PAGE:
The Zaius machine will have two future Power9 server chips, which will have 24 cores and which will have both NVLink interconnects and PCI-Express 4.0 peripheral controllers, which will support IBM’s Coherent Accelerator Processor Interface (CAPI) overlay to hook accelerators and other devices directly in the Power processor complex and allowing them to share memory. The NVLink and CAPI interfaces in the Power9 processor will be the second generation of those technologies, presumably with lower latency and higher bandwidth. As you can see from the Google specs that Mahoney unveiled, the server will have 32 DDR4 memory slots, and with 64 GB memory sticks, that will yield a machine that will deliver 2 TB of main memory across those 48 cores. Interestingly, IBM, at the behest of the hyperscalers participating in the OpenPower effort, is dropping its “Centaur” memory buffer from the memory hierarchy with the Power9 chip aimed at scale-out architectures. This Power9 chip, known as the Power9 SO, short for “scale out,” is the one that Google and Rackspace want to put into future servers and is distinct from the Power9 SU, short for “scale up,” that IBM and perhaps others will use to create NUMA machines with more than two sockets. Google, as far as we know, is not interested in building big NUMA machines from Power9, but there is nothing that prevents it from doing so.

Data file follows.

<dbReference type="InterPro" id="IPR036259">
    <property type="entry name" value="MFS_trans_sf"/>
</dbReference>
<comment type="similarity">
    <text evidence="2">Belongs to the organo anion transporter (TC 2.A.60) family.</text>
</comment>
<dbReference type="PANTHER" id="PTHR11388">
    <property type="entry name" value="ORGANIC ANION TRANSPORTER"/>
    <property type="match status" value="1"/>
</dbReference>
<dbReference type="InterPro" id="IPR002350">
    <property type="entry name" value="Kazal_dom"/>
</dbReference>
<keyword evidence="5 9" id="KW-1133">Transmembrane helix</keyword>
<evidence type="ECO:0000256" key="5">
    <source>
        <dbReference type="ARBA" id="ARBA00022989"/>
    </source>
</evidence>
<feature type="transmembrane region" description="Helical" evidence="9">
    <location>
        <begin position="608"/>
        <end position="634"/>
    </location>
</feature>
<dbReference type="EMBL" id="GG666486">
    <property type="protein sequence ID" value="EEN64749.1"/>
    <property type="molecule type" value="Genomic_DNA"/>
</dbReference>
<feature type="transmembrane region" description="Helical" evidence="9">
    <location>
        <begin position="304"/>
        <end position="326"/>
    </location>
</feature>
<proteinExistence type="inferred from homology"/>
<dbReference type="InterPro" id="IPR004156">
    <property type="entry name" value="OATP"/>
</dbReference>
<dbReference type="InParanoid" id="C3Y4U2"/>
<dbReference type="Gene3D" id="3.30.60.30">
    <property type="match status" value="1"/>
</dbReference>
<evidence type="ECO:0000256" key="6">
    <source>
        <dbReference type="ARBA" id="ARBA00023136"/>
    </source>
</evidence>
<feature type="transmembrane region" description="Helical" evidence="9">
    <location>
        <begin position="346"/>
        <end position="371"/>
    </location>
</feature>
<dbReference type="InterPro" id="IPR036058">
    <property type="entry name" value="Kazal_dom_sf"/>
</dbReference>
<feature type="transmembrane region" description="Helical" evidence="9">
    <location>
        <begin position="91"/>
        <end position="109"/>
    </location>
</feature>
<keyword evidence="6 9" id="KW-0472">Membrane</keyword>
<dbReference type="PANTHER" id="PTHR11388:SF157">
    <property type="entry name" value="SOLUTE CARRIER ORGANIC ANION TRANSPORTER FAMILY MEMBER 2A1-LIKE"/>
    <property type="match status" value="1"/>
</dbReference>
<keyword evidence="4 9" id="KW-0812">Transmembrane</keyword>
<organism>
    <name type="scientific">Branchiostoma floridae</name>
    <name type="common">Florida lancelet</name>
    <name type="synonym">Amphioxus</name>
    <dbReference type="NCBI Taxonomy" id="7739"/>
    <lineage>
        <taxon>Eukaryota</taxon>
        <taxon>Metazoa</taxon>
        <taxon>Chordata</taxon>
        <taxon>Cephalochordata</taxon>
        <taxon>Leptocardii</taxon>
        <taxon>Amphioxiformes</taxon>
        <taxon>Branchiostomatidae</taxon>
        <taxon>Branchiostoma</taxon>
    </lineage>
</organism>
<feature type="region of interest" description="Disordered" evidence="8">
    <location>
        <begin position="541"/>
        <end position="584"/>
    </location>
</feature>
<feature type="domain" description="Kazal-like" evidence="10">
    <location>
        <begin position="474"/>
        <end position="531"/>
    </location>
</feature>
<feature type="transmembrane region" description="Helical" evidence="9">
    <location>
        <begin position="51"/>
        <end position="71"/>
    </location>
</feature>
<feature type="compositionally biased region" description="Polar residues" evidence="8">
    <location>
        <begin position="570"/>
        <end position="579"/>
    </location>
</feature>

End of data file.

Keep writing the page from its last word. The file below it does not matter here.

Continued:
Google, as we have explained, will do anything to beat Moore’s Law, which it needs to do to continue to scale up and scale out its infrastructure, and that the appetite for more capacity for Google services such as Gmail, YouTube, and search were still unabated at the search engine giant, according to Mahoney.
“The demand for compute is growing and is relentless,” Mahoney explained in her keynote address at the OpenPower Summit. “We see that the energy efficiency gains that we used to get from making transistors smaller is declining, and an effect of that is that CPU top speed is leveling off and plateauing. We also recognize that the cost of making transistors smaller is increasing, and all of this overhead makes it more challenging for us to deliver on that equation of performance per TCO dollar. So we know that we need to have a different approach, and that is why Google is backing the vision that underpins the OpenPower Foundation.”